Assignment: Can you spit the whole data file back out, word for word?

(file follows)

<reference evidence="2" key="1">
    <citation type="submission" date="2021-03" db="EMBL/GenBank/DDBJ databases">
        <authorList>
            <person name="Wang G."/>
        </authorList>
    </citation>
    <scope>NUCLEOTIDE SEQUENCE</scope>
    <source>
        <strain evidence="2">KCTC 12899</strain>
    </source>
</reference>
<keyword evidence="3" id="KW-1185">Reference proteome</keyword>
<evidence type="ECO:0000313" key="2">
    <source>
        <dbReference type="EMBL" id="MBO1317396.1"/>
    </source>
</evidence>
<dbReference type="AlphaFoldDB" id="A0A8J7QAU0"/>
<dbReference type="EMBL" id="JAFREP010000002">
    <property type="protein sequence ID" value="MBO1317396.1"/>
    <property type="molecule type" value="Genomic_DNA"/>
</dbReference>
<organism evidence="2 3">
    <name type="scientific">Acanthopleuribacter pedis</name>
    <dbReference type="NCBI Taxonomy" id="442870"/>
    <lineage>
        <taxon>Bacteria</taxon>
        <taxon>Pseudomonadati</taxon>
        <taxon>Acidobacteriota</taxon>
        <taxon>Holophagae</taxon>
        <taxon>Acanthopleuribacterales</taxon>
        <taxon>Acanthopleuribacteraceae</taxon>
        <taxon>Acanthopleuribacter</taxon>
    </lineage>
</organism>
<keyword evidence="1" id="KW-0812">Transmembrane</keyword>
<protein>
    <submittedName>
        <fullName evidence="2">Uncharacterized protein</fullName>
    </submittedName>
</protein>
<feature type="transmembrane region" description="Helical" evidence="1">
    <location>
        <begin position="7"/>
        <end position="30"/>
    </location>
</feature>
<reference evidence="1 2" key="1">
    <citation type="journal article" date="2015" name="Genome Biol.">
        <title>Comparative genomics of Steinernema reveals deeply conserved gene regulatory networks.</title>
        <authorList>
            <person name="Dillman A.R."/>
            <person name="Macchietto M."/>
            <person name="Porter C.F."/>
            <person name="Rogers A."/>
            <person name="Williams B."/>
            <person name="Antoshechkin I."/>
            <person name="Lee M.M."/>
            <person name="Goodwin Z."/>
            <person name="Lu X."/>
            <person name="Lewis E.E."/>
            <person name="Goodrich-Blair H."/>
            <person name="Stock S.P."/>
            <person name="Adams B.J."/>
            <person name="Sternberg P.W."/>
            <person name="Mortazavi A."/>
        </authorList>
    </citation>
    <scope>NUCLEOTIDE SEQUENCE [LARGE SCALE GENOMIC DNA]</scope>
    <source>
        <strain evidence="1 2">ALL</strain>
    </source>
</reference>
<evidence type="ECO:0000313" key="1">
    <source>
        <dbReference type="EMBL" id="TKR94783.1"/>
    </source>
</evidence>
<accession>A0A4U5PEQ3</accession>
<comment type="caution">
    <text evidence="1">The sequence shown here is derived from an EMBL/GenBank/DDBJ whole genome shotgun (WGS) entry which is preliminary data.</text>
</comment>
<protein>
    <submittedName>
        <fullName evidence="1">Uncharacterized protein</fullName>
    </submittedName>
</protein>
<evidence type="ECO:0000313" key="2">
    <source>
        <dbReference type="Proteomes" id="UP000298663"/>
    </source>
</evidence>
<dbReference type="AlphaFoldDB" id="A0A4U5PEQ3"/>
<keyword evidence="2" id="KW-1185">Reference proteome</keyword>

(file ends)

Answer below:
<reference evidence="2" key="1">
    <citation type="submission" date="2021-03" db="EMBL/GenBank/DDBJ databases">
        <authorList>
            <person name="Wang G."/>
        </authorList>
    </citation>
    <scope>NUCLEOTIDE SEQUENCE</scope>
    <source>
        <strain evidence="2">KCTC 12899</strain>
    </source>
</reference>
<keyword evidence="3" id="KW-1185">Reference proteome</keyword>
<evidence type="ECO:0000313" key="2">
    <source>
        <dbReference type="EMBL" id="MBO1317396.1"/>
    </source>
</evidence>
<dbReference type="AlphaFoldDB" id="A0A8J7QAU0"/>
<dbReference type="EMBL" id="JAFREP010000002">
    <property type="protein sequence ID" value="MBO1317396.1"/>
    <property type="molecule type" value="Genomic_DNA"/>
</dbReference>
<organism evidence="2 3">
    <name type="scientific">Acanthopleuribacter pedis</name>
    <dbReference type="NCBI Taxonomy" id="442870"/>
    <lineage>
        <taxon>Bacteria</taxon>
        <taxon>Pseudomonadati</taxon>
        <taxon>Acidobacteriota</taxon>
        <taxon>Holophagae</taxon>
        <taxon>Acanthopleuribacterales</taxon>
        <taxon>Acanthopleuribacteraceae</taxon>
        <taxon>Acanthopleuribacter</taxon>
    </lineage>
</organism>
<keyword evidence="1" id="KW-0812">Transmembrane</keyword>
<protein>
    <submittedName>
        <fullName evidence="2">Uncharacterized protein</fullName>
    </submittedName>
</protein>
<feature type="transmembrane region" description="Helical" evidence="1">
    <location>
        <begin position="7"/>
        <end position="30"/>
    </location>
</feature>
<reference evidence="1 2" key="1">
    <citation type="journal article" date="2015" name="Genome Biol.">
        <title>Comparative genomics of Steinernema reveals deeply conserved gene regulatory networks.</title>
        <authorList>
            <person name="Dillman A.R."/>
            <person name="Macchietto M."/>
            <person name="Porter C.F."/>
            <person name="Rogers A."/>
            <person name="Williams B."/>
            <person name="Antoshechkin I."/>
            <person name="Lee M.M."/>
            <person name="Goodwin Z."/>
            <person name="Lu X."/>
            <person name="Lewis E.E."/>
            <person name="Goodrich-Blair H."/>
            <person name="Stock S.P."/>
            <person name="Adams B.J."/>
            <person name="Sternberg P.W."/>
            <person name="Mortazavi A."/>
        </authorList>
    </citation>
    <scope>NUCLEOTIDE SEQUENCE [LARGE SCALE GENOMIC DNA]</scope>
    <source>
        <strain evidence="1 2">ALL</strain>
    </source>
</reference>
<evidence type="ECO:0000313" key="1">
    <source>
        <dbReference type="EMBL" id="TKR94783.1"/>
    </source>
</evidence>
<accession>A0A4U5PEQ3</accession>
<comment type="caution">
    <text evidence="1">The sequence shown here is derived from an EMBL/GenBank/DDBJ whole genome shotgun (WGS) entry which is preliminary data.</text>
</comment>
<protein>
    <submittedName>
        <fullName evidence="1">Uncharacterized protein</fullName>
    </submittedName>
</protein>
<evidence type="ECO:0000313" key="2">
    <source>
        <dbReference type="Proteomes" id="UP000298663"/>
    </source>
</evidence>
<dbReference type="AlphaFoldDB" id="A0A4U5PEQ3"/>
<keyword evidence="2" id="KW-1185">Reference proteome</keyword>